Monthly Archives: July 2012

A Ride on the New Orange Line


The local public-transit authority, DART, has been busy building light-rail lines in Dallas and suburbs for the past 15 years.  The early efforts were met with skepticism, as they often are in newer American cities that grew because of the automobile.  But DART and Dallas citizens have confounded the naysayers, and ridership on every line has exceeded expectations — not just the routes that serve poorer neighborhoods, where people have fewer cars, but in middle-class and affluent places, too.  It’s a bit like the line from the movie Field of Dreams: “If you build it, they will come.

New additions to the already-large University of Texas Southwestern medical school and hospital complex, adjacent to DART’s new line

Needless to say, this longtime public-transit rider and advocate (three decades ago, I did a stint on the Transportation Advisory Board of the metro government entity in Minneapolis-St. Paul) was pumped about the news that on July 30 DART was opening a new line, the Orange, west from downtown Dallas toward the large suburb of Irving, with a free preview on Saturday the 28th.   After lunch that day I drove ten minutes to the end of the Red Line, and parked (which now costs me $2 , because my unenlightened suburb of Allen is not part of DART’s service area; I’m happy to pay, but would be happier if the conservative burgers who run the town would understand that public transport makes life better for all).

Seven stops south, I changed onto an Orange Line train, riding through downtown, past Love Field (Dallas’ close-in airport), and out to Irving.  The line will open two more stops further west in December, but the prize will be service right to DFW Airport in December 2014.  I got off at the Las Colinas Urban Center station.  Las Colinas is an interesting place, a planned office/residential/commercial development just east of the big airport, conceived in the heyday of the “new town” planning movement of the 1960s, but slow to develop, for a number of reasons.

The view south from the Las Colinas Urban Center station

Earlier in the day, I texted one of my long colleagues at American Airlines, William Mitchell, and we agreed to grab a Coke at three.  While waiting for him to pick me up, I had a nice Talking to Strangers moment with a young woman who used a walker.  As she ambled onto the platform, she smiled and said hello, which launched a nice conversation.  She lived a block away, could not drive, and was delighted that the train had finally arrived in Irving.  “Now I can get to the supermarket without two buses,” she said happily, “and downtown.”  It was one of those moments of truth that you wish more people could see: in this election year, with people on the right still debating, often in infantile and uninformed fashion, the role of government, here was a wonderful expression of a collective decision made a long time ago, to expand the common wealth of Dallas.  She made me smile.  Here was something good that belonged to all of us.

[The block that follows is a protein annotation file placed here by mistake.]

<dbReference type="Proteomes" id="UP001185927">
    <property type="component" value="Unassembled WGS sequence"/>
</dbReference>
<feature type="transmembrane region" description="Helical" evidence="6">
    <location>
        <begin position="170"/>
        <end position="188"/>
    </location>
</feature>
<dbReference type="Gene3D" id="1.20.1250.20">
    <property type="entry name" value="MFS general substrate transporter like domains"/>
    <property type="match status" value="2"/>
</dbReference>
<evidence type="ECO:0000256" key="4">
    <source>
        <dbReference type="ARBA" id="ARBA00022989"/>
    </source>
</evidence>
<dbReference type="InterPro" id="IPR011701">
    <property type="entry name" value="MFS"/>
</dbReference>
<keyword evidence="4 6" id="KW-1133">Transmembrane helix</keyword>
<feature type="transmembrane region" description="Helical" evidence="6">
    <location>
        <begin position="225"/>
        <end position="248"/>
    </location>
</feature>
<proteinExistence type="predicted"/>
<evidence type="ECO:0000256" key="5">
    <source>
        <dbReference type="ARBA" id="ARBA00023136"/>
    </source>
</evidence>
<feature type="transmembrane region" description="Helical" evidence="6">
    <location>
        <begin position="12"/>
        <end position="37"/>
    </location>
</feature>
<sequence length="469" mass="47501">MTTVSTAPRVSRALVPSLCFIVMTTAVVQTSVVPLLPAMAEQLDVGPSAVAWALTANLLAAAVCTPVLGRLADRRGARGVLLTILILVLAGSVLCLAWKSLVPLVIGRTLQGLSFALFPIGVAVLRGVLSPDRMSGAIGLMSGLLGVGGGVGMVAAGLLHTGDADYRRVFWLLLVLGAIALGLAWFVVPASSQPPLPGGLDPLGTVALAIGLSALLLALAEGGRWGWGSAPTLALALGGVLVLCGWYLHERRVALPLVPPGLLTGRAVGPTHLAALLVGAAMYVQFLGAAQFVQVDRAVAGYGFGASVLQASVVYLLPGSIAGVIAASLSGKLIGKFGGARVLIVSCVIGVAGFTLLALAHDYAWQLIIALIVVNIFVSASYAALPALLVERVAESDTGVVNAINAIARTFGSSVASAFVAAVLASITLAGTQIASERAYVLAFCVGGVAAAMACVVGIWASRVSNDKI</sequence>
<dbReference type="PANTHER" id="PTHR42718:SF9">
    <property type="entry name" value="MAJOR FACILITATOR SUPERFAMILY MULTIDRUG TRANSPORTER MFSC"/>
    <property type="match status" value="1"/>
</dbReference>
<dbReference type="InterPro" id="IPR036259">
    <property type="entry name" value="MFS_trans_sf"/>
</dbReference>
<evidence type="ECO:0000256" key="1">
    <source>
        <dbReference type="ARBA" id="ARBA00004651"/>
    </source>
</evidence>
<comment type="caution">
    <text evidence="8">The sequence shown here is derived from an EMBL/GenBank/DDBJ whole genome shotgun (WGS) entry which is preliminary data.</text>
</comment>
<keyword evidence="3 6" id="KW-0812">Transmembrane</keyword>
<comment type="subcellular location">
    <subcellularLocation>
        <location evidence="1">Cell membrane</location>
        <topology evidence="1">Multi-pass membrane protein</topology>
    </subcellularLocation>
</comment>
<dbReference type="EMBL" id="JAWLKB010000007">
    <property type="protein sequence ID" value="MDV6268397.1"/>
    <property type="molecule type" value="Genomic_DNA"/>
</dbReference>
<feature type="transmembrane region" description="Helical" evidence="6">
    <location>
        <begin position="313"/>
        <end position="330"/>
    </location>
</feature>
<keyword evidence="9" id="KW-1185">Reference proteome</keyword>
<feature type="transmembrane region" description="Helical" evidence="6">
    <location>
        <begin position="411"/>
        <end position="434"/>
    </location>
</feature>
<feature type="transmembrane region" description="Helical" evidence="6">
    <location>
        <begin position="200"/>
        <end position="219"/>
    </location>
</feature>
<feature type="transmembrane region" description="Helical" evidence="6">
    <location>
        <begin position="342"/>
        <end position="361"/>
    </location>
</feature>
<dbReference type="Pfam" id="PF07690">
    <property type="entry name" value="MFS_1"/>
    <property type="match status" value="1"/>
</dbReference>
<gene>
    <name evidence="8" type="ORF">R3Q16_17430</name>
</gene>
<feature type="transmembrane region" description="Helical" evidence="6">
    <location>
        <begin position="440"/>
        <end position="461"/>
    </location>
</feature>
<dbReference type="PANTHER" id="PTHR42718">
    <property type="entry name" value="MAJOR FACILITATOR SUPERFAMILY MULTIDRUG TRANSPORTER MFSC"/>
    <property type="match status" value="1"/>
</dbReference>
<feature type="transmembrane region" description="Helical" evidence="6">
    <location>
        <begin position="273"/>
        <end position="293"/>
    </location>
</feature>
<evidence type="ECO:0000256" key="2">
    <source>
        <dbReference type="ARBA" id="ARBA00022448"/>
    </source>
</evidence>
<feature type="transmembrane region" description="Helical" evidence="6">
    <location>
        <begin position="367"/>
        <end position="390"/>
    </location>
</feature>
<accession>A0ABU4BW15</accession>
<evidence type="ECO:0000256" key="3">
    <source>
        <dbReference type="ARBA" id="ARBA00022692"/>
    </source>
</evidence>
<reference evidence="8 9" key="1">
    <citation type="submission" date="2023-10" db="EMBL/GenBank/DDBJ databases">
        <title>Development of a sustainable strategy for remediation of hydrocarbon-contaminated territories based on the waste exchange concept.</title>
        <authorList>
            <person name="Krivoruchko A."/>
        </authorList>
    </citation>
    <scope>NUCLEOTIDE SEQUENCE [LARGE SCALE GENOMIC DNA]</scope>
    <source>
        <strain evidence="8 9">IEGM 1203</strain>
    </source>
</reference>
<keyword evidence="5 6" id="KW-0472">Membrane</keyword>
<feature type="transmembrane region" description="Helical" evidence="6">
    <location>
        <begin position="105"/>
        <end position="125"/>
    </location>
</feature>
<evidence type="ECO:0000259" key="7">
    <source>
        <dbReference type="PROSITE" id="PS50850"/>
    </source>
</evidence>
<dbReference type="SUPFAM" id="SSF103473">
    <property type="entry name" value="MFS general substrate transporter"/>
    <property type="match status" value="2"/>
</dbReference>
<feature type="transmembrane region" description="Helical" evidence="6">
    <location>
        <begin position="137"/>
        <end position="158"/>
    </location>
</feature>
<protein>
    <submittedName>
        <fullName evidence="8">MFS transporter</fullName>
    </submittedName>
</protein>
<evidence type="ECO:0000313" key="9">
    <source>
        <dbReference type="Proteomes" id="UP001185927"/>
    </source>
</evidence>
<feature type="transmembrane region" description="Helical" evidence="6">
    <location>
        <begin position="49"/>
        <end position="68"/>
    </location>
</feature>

William arrived, we had a nice yak, he drove me back to the station, and I zipped home.

The color and texture of this photo, taken from a moving train, reminded me of color postcards from the 1940s and ’50s

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Summer Vacation on Kiawah Island, South Carolina

Dawn on Kiawah Island

On Saturday, July 7, Linda and I flew to Charleston, South Carolina.  We landed at 5:30 to a greeting party of Dylan, Carson, and Robin.  Picked up a new blue minivan, stopped for a bite at Wendy’s, and motored east 30 miles to Kiawah Island, a beautiful (and seriously upmarket) resort on the Atlantic.  Linda had rented a condo for a week, and we moved in.

The view from our balcony

We fell quickly into lazy-vacation routine Sunday, ambling a few blocks to a great new kids’ pool.  Lunch, naps, games, dinner.  Repeat.  The antidote to indolence was a lot of rides on rental bikes, a bulky one-speed cruiser, but still a two-wheeler perfect for workouts.  Each morning I rose about 6 and pounded out 13 miles, east and north to the end of the island, past lagoons with paddling alligators, marshes full of ibis and gulls, and some really big vacation homes.  In the afternoon, I sequentially strapped Dylan and Carson into a kid’s seat behind me and took off for a four- to six-mile round trip.